Amazingly, 11 new distilleries have begun producing whisky in Scotland since the start of 2012. Only one of those, along with one other recently established (2008) distillery employ traditional worm tubs. I’ll start my list with these new outfits, followed by the other independently owned facilities and then move on to those owned by the big whisky groups.

Independently Owned
Ballindalloch
Abhainn Dearg
Edradour
Springbank

Bacardi
Craigellachie

Inver House
Balmenach
Knochdhu
Pulteney
Speyburn

Diageo
Benrinnes
Cragganmore
Dalwhinnie
Glen Elgin
Glenkinchie
Lochnagar
Mortlach
Oban
Talisker

So, 18 out of 110, or a little over 16% of the distilleries are using worm tubs. As for Craigellachie and Cragganmore, both distilleries spent much of their histories supplying whisky to blenders rather then being bottled as single malt. The first official bottling of Cragganmore was the 12 year old that we still see today, when it became part of the Classic Malts range in 1988. A Port Cask finished Distiller’s Edition followed in 1997, and several limited edition bottlings have appeared since 2000. The first official bottling of Craigellachie was a 14 year old that was part of the Flora and Fauna range for most of the 1990’s. That was replaced by another official 14 year old bottling which was produced between 2004 and 2007. Then, late in 2014 the distillery’s owner finally decided to capitalize on the brand’s single malt potential. They released a full range, which includes the flagship 13 year old, along with a 17 year, a 19 year (travel retail only) and a 21 year. A 31 year old bottling is also in the works and set to be released very soon.

Comparing the two visually they are similar, with a golden/honey yellow color. The Cragganmore does appear to be a touch darker though.

Cragganmore:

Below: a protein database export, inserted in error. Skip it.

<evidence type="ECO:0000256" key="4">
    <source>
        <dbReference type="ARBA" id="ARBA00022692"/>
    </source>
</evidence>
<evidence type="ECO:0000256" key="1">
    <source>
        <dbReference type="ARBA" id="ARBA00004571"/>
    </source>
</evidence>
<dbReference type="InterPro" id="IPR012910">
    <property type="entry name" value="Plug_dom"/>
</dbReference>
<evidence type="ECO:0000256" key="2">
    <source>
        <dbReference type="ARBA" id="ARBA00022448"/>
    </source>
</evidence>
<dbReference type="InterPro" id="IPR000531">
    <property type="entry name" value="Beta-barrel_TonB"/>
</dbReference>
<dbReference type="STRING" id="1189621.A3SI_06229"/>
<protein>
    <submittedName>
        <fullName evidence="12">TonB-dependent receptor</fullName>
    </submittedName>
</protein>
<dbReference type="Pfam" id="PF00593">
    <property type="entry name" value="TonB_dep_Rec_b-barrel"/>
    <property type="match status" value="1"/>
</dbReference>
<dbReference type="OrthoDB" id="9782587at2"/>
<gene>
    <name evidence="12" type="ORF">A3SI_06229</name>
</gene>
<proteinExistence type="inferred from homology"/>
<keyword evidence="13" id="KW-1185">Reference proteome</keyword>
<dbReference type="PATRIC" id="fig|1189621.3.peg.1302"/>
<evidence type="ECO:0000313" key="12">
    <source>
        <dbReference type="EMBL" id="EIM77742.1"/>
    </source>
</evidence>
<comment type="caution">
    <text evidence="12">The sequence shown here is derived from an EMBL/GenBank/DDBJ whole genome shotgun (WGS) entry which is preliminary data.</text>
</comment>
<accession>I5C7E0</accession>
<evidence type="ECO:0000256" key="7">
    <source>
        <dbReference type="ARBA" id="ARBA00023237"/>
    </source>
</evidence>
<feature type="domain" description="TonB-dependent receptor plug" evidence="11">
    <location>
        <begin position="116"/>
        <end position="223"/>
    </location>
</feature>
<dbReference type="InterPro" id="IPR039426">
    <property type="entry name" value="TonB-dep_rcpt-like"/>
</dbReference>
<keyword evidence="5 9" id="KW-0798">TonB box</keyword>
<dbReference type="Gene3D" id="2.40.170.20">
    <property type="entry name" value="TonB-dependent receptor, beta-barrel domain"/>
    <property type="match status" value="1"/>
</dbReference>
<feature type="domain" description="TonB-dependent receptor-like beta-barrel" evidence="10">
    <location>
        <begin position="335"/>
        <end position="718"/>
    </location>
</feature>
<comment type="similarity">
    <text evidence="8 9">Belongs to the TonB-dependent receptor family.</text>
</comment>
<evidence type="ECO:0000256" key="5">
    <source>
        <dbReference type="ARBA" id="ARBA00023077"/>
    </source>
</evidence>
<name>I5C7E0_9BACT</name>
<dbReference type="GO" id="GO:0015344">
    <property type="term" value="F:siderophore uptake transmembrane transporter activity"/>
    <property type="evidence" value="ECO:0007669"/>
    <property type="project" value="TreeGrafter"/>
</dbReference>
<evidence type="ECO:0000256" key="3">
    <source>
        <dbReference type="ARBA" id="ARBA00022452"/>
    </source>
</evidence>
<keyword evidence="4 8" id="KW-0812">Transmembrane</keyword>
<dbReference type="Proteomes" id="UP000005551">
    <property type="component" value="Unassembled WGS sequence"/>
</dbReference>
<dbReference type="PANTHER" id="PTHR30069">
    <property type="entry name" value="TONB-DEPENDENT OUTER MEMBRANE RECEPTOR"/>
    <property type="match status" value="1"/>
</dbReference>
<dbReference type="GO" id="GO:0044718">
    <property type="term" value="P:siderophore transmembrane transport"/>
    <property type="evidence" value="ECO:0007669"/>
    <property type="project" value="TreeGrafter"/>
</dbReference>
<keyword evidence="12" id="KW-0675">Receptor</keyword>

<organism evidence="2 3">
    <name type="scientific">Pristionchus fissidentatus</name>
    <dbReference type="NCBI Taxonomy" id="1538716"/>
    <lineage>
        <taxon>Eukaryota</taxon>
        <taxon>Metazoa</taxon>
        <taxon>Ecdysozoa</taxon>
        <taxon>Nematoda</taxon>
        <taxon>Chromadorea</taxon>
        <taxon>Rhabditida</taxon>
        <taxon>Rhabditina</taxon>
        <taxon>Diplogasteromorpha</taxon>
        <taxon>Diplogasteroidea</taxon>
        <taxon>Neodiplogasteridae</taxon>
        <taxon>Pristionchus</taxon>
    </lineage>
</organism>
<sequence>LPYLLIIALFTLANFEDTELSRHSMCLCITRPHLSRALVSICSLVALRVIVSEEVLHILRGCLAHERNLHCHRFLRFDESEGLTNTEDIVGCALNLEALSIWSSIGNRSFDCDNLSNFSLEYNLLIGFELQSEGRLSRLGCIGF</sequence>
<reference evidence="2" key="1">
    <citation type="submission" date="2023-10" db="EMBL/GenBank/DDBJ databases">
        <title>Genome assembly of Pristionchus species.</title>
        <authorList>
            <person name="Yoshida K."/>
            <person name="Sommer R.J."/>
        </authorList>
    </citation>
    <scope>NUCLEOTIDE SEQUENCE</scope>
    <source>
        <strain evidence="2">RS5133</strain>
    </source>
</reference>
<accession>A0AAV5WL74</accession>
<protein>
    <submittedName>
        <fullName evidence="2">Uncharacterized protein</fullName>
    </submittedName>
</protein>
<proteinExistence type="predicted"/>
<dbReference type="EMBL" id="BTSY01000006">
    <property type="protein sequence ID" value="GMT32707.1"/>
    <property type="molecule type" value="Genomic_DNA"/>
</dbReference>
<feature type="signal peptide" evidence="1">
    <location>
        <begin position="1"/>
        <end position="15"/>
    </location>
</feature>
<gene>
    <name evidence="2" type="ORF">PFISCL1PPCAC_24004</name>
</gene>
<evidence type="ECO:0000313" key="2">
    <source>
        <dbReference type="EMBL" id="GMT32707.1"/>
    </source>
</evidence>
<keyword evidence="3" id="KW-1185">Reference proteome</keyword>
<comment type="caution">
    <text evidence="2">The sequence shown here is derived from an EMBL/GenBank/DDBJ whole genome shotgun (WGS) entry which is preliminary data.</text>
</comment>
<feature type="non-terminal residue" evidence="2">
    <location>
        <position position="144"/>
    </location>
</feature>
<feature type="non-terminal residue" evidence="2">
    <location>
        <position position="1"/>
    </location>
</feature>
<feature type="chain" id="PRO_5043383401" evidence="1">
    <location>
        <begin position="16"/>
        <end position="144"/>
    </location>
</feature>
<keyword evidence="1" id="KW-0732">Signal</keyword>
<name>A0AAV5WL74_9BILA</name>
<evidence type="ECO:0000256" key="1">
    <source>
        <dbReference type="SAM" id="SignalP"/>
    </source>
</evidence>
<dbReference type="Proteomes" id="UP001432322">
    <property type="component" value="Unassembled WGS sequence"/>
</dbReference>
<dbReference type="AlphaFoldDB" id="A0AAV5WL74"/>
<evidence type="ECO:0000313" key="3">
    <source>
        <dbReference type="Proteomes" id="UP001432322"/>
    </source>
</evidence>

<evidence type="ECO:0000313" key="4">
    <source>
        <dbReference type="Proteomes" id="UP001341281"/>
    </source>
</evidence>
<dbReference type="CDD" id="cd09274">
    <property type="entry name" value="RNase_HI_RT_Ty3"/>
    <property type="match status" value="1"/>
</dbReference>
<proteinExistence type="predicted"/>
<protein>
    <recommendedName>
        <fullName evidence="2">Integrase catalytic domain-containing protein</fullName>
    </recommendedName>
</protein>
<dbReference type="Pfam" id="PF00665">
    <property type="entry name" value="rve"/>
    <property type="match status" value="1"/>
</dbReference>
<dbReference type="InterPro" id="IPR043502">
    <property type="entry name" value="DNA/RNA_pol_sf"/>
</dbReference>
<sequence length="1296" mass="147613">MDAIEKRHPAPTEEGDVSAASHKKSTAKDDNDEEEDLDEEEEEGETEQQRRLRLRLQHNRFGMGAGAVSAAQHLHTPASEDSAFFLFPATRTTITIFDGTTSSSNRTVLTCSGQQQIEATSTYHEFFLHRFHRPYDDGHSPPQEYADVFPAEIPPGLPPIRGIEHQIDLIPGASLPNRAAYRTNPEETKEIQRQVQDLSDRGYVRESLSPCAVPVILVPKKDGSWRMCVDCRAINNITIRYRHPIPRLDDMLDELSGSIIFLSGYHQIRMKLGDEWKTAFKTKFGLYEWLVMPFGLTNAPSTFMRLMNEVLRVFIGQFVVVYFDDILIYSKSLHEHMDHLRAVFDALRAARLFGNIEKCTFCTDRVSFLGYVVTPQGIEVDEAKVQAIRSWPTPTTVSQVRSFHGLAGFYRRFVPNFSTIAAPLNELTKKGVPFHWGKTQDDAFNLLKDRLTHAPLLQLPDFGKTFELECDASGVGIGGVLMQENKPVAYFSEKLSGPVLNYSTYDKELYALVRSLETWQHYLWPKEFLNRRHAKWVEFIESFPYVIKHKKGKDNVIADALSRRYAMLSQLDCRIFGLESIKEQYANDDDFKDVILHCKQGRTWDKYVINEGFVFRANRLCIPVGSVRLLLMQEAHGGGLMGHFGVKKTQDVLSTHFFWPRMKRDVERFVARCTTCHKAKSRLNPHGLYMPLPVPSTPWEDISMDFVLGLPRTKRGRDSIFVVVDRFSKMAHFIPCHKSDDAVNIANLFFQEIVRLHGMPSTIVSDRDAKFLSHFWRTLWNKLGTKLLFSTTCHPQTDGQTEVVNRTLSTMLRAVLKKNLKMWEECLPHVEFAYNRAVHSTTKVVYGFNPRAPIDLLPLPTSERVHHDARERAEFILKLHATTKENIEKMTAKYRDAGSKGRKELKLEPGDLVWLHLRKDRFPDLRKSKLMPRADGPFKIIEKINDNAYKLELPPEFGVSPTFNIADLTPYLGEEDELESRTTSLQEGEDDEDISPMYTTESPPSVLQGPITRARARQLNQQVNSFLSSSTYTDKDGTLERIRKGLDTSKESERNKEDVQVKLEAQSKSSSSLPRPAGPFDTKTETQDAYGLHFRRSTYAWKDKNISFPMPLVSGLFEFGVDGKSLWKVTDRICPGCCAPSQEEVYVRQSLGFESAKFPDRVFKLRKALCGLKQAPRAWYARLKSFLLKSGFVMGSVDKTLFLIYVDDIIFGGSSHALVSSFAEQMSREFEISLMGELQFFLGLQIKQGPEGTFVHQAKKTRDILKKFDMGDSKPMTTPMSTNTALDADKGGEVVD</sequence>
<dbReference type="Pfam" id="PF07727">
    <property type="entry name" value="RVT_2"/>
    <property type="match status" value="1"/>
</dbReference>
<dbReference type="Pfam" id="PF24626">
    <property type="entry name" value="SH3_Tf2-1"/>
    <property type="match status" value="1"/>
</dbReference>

The nose is bright and fragrant, primarily showing tree fruit (pear and apricot) along with some floral notes (lavender?).
The palate is complex, with cereal grains, waxy fruit and a slightly perfumed floral character. Delicate nuttiness and just a subtle whisper of peat smoke add to the complexity.
As it moves through the finish the nuttiness intensifies and spice notes emerge.
Overall, this isn’t a style of single malt that I’ll ever love, but I’ve gotten to a point where I can appreciate it as a good quality whisky in spite of its strong floral notes and my aversion to them.



Craigellachie:
This one is weightier on the nose, with malty, gingerbread-like grain notes. Its tree fruit aromas stay more in the background, perhaps with a bit of that meaty quality emerging.
On the palate it’s more full bodied. There’s a complex mix of dark, weighty flavors; malt, Demerara sugar (but not in an overtly sweet way), roasted meats and a touch of fruit cake.
The finish starts off with sweeter notes before it evolves into a dry, slightly nutty ending that has much more intense spice notes than the Cragganmore.
Overall, it shows more depth and intensity, and I find it to have better integration, with its various characteristics tied more neatly together. I have to admit that it also has a flavor profile which I’m more agreeable to.



I’m under the impression that the heavier compounds left behind by worm tubs are more susceptible to being stripped out by chill filtration. Part of the difference in character between these two may be down to the fact that the Cragganmore is chill filtered where the Craigellachie is not. Tasting a higher proof, non-chill filtered example of Cragganmore is fairly high on my list of priorities.